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Sunday, 13 May 2012

Teamwork---Metanastria Gemella (moth) Caterpillars


It is not difficult to spot caterpillars feeding on the same plant as many species of them are known to live in colonies. However, seeing dozens of caterpillars resting on a tree trunk in the bright daylight is quite new to me.


I observed them for over 2 weeks and found that they came back to the same tree trunk and almost the same spot day after day.





Sometimes they even laid on top of each other.




In fact these caterpillars are the larvae of the Metanastria gemella (moth). Apparently, they feed at night and spend daytime resting on the tree trunk. 



The teamwork leads to “safety in numbers” which provides a better chance of survival against predators. 




To me, they created very pretty artistic patterns.







More images at Google+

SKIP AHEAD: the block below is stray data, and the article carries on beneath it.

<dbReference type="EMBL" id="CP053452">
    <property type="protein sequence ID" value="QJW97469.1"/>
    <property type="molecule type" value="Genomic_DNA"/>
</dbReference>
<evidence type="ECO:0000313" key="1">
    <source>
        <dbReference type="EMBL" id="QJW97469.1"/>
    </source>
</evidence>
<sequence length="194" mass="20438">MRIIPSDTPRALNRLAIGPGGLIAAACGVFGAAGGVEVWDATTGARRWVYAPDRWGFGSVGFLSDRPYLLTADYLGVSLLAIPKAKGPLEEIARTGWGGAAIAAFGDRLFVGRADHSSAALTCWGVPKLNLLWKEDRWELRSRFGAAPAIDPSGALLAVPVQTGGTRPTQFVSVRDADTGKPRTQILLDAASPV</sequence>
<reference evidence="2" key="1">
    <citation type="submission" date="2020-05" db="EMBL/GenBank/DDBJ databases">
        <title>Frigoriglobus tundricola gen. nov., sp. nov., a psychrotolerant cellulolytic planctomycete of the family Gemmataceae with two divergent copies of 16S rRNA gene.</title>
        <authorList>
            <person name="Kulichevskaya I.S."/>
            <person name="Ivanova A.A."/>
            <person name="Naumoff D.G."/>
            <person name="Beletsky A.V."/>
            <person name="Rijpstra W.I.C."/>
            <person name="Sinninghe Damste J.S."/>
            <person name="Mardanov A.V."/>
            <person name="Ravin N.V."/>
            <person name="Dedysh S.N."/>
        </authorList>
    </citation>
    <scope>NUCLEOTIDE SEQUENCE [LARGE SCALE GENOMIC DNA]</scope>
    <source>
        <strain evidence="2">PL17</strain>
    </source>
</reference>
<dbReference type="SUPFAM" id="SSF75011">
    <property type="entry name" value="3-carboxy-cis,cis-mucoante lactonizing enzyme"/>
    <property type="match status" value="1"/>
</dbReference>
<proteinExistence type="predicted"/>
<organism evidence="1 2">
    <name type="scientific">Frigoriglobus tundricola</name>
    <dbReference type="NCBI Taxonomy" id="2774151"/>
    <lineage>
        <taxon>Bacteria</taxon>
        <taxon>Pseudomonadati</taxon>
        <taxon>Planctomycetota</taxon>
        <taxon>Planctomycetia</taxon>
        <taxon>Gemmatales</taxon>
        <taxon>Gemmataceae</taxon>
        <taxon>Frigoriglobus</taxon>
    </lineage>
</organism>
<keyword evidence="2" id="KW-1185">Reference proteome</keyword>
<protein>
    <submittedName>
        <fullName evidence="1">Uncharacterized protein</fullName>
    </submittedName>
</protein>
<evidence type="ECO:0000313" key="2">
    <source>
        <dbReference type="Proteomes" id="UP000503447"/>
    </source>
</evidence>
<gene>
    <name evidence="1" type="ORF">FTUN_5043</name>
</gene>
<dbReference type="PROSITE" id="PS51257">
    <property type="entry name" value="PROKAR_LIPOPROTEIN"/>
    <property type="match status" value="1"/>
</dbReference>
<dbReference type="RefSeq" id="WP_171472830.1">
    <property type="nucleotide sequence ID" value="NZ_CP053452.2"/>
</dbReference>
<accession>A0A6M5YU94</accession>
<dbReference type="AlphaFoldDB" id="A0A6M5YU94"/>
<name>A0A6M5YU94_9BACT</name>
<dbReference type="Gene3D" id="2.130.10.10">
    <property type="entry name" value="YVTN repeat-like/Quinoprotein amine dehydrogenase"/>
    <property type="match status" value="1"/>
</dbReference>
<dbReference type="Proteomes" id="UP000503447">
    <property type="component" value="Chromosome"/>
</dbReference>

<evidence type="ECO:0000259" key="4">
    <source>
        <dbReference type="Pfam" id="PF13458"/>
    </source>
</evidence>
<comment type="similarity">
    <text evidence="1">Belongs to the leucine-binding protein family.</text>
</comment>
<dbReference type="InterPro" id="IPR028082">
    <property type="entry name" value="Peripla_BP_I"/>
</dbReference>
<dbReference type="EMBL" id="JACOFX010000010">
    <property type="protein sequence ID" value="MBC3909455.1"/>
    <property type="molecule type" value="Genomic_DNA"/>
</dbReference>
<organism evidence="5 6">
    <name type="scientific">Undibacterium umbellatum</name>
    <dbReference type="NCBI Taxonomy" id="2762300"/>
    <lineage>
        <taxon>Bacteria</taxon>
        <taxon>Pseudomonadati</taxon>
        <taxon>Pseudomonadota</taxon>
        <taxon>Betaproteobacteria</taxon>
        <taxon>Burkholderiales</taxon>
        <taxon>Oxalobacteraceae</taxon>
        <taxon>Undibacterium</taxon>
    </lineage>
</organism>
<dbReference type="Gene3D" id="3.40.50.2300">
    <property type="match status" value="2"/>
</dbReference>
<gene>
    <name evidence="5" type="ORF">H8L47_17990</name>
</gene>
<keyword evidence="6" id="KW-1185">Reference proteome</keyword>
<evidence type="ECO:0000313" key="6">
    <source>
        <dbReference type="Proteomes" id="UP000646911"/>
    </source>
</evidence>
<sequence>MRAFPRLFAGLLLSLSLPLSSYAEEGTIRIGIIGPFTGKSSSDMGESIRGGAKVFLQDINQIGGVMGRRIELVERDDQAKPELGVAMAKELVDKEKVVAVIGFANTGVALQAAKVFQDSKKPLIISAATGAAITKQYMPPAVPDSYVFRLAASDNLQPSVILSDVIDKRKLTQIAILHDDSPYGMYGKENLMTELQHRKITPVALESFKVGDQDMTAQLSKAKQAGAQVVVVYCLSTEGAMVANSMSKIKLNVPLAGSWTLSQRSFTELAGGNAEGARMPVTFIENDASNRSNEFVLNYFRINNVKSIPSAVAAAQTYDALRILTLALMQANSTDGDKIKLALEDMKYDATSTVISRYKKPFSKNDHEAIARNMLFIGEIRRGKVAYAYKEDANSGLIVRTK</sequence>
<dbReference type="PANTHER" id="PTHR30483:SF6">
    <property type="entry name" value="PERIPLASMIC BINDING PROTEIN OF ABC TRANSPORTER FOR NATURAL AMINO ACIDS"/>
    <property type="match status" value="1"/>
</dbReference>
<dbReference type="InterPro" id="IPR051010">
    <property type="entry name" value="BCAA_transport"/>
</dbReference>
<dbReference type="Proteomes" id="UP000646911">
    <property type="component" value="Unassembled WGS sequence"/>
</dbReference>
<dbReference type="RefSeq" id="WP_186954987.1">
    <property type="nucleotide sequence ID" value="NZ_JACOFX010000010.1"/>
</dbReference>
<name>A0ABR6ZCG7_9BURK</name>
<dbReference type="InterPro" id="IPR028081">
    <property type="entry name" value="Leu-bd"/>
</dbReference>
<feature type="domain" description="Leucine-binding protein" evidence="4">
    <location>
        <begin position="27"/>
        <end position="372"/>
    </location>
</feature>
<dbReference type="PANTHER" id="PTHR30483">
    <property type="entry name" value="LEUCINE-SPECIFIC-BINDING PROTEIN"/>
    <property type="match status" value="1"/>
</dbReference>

11 comments:

Breathtaking said...

Wonderful macro images of these
caterpillars.I have never seen such a large group of them.Very
interesting post.

Regards.

Bob Bushell said...

Fantastic moth. I have been looking at Google, and it is found Hong Kong. Beautiful images.

Digi-Irma said...

Wonderful macro images!!
Regards Irma
http://www.digi-irma.nl

Sinbad and I on the Loose said...

Very interesting. Thank you for sharing this.

Eko said...

Mielenkiintoinen 'luonnon-ilmiö'.
Mainio kuvasarja.
En ole koskaan aikaisemmin nähnyt.

Kiitos vierailusta blogissani.
Kyllä meidän kevät on myöhässä kaksi-kolme viikkoa.
Kevään tulo-terveisin Eko
Suomi/Lapland/Kuusamo

john said...

There are similar communal type catterpillars in the Amazon rainforest that are known to be quite venomous to the touch.

Noushka said...

I agree, the pattern is quite beautiful!
I bet they don't leave the tree trunk at all and move according to their need to to find food!
Great shots! :)

Dominic Gendron said...

Very nice serie, pretty original ;)

Tomás Crespo said...

a very interesting and very good photos to illustrate
regards

Phil said...

How interesting, and despite the safety in numbers they still look quite obvious to any predator just laid on the tree like that.

Andrew said...

Very good. I see these groups too but didn't know it is for safety in numbers.